Wow: The current issue of WORLD magazine includes my column stating that Ugandan legislation providing life imprisonment for homosexuals was “harsh”—and here’s one Christian conservative organization, the Family Research Institute (not related to the Family Research Council), attacking my “muddled thinking on homosexuality.”
Is it muddled? Judge for yourselves. I’ve written often that homosexuality, like heterosexual adultery, is sinful, but the question is: What legal penalty should there be for such actions? All adultery has consequences and should be penalized (our no-fault divorce laws have contributed to family destruction and should be repealed), but should we imprison adulterers for life? Unless we favor life sentences for heterosexual sin I don’t think we should for homosexual sin.
I agree with the statement from a missionary in Uganda that churches should show godly love toward active homosexuals, as God has shown godly love toward us: “While we were still sinners, Christ died for us” (Romans 5:8). Godly love does not mean being blind toward sin or suggesting to people that they should continue to indulge in sin. Godly love means focusing on Christ and following Him by fighting against sin—starting with the sin in our own lives. Showing God’s love includes persuading sinners about the wrongfulness and consequences of sin, and the glory of God’s grace.
The three books about showing godly love toward homosexuals that I recommend to folks are Christopher and Angela Yuan’s Out of a Far Country (WaterBrook, 2011), Rosaria Butterfield’s The Secret Thoughts of an Unlikely Convert (Crown and Covenant, 2012), and Peter Hubbard’s Love Into Light: The Gospel, the Homosexual, and the Church (Ambassador International, 2013). All three make it clear that homosexuality is sin, and that the way God brings us out of sin is by showing us that our sin is wrong and God’s love is greater.
I also recommend watching my interview with Rosaria Butterfield (see below), or reading the excerpts of it that we published in WORLD. The pastor and his wife who helped Rosaria understand God’s love befriended her. She told me that they didn’t talk to her “as if I simply were a blank slate: ‘OK, here is someone who clearly needs the gospel, let’s make sure we get to these points before we let her leave our house.’ They seemed more interested in having a long relationship with me.” Similarly, our first impulse should not be to imprison homosexuals; we should see them as persons who need release from the prison into which ungodliness has placed them.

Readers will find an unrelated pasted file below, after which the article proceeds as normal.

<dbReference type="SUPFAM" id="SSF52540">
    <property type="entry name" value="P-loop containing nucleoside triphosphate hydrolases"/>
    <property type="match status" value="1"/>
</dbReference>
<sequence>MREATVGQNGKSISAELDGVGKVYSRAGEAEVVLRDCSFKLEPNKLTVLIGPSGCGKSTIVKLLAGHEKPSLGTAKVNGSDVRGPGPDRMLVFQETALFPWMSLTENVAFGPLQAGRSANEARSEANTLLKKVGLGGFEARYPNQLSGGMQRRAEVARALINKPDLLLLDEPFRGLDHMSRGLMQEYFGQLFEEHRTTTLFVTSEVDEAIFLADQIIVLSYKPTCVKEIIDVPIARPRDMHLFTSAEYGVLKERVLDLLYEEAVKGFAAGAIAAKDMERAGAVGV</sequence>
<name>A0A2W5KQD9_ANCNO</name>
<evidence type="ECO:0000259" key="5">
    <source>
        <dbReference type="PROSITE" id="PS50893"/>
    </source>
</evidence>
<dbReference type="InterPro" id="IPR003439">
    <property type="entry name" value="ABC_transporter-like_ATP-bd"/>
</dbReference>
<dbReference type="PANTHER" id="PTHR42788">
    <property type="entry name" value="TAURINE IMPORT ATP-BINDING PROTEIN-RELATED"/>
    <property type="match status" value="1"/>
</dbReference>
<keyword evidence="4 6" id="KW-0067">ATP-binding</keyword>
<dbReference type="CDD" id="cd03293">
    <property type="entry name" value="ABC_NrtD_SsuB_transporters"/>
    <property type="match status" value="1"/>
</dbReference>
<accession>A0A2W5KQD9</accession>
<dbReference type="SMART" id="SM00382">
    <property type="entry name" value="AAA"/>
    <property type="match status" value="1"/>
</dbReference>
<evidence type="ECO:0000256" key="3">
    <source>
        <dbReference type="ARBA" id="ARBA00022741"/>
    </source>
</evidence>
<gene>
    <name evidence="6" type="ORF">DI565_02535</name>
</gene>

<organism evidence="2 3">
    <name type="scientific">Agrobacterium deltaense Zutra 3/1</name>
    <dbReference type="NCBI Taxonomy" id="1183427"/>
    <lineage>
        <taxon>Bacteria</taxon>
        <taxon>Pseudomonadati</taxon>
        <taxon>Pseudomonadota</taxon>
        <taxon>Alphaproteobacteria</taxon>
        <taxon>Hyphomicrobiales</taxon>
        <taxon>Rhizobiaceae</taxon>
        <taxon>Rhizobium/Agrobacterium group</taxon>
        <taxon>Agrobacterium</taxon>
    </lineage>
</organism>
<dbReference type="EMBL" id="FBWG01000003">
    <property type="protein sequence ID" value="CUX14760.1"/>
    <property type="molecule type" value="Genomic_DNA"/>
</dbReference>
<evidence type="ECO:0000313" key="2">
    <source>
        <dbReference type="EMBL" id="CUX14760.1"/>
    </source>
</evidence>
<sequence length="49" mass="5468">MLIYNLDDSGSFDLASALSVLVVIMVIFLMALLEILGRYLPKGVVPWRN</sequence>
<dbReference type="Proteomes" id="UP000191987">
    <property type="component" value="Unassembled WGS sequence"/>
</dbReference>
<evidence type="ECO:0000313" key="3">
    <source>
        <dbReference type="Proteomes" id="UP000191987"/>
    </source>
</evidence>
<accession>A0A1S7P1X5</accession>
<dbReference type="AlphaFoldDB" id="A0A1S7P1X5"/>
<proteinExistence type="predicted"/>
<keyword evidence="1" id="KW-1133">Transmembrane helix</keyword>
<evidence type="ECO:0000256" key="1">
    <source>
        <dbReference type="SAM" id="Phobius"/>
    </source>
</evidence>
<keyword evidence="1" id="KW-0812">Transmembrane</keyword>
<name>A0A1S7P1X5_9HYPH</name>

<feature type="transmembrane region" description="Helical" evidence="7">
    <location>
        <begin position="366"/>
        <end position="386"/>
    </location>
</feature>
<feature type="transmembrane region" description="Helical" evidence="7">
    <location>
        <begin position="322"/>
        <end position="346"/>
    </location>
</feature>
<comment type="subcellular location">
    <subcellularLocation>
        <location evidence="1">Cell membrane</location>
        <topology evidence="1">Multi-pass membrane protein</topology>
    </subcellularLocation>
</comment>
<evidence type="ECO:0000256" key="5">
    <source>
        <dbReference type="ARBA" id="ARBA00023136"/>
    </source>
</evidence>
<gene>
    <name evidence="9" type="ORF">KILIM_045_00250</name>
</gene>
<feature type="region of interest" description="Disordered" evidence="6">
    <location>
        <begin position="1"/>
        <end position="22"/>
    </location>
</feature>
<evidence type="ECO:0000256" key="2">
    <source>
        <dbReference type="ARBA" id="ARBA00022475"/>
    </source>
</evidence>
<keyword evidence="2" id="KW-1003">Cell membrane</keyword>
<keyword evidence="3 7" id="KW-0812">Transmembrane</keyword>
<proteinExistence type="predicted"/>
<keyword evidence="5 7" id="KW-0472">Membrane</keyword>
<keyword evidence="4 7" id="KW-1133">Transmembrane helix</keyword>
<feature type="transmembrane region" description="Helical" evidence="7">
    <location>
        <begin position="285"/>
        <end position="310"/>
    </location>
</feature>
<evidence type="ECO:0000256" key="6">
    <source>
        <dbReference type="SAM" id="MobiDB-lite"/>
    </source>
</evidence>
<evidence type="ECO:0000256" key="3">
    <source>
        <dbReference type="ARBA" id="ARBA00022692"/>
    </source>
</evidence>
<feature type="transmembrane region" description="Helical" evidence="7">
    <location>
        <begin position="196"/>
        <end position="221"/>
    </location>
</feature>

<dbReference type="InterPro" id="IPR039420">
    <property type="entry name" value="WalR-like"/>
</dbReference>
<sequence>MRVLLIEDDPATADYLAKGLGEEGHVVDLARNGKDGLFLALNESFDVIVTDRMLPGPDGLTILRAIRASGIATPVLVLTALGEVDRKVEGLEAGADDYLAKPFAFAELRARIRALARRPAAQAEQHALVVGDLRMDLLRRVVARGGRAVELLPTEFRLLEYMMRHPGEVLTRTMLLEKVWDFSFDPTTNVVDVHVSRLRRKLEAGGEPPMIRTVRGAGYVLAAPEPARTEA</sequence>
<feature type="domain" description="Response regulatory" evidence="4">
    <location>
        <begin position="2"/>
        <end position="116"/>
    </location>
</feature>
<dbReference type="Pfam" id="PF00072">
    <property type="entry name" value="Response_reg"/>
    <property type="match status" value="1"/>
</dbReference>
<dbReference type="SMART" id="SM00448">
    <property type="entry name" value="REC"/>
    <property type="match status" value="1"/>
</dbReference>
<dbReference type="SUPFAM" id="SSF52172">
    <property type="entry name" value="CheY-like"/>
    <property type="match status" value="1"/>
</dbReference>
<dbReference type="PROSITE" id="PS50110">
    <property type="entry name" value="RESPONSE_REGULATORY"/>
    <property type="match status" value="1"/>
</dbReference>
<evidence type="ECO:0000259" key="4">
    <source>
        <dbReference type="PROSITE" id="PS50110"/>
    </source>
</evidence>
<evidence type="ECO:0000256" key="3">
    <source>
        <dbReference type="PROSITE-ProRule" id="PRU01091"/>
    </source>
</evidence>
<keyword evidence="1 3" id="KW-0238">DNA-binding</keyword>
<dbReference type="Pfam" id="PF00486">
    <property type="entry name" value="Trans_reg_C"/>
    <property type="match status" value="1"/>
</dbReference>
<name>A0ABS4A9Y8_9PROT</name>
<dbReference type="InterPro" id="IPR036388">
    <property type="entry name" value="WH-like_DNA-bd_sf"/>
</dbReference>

The greatness of God’s love means that Christians should never suffer from “homophobia.” Some non-Christians may fear homosexuals and homosexuality, but Christians should have no fear in the same way that we should have no fear of adulterers, thieves, and liars. God is in charge of their lives and our lives, and we should fear only Him. God is able to turn homosexuals away from their sinful practices as He has turned us away from ours. This does not mean that victory is complete in our lives, but we beat against the current and, through God’s grace, make slow progress.
The Family Research Institute blast at me quotes the apostle Paul: “Do not be deceived: neither the sexually immoral, nor idolaters, nor adulterers, nor men who practice homosexuality, nor thieves, nor the greedy, nor drunkards, nor revilers, nor swindlers will inherit the kingdom of God” (1 Corinthians 6). That’s absolutely true. The question again is: What should be the man-imposed penalty for sin? Do we imprison for life idolaters, adulterers, thieves, coveters, drunkards, or slanderers? Should we imprison for life homosexuals? Is that the best way to impress upon sinners the wondrous joy of having a share in God’s kingdom?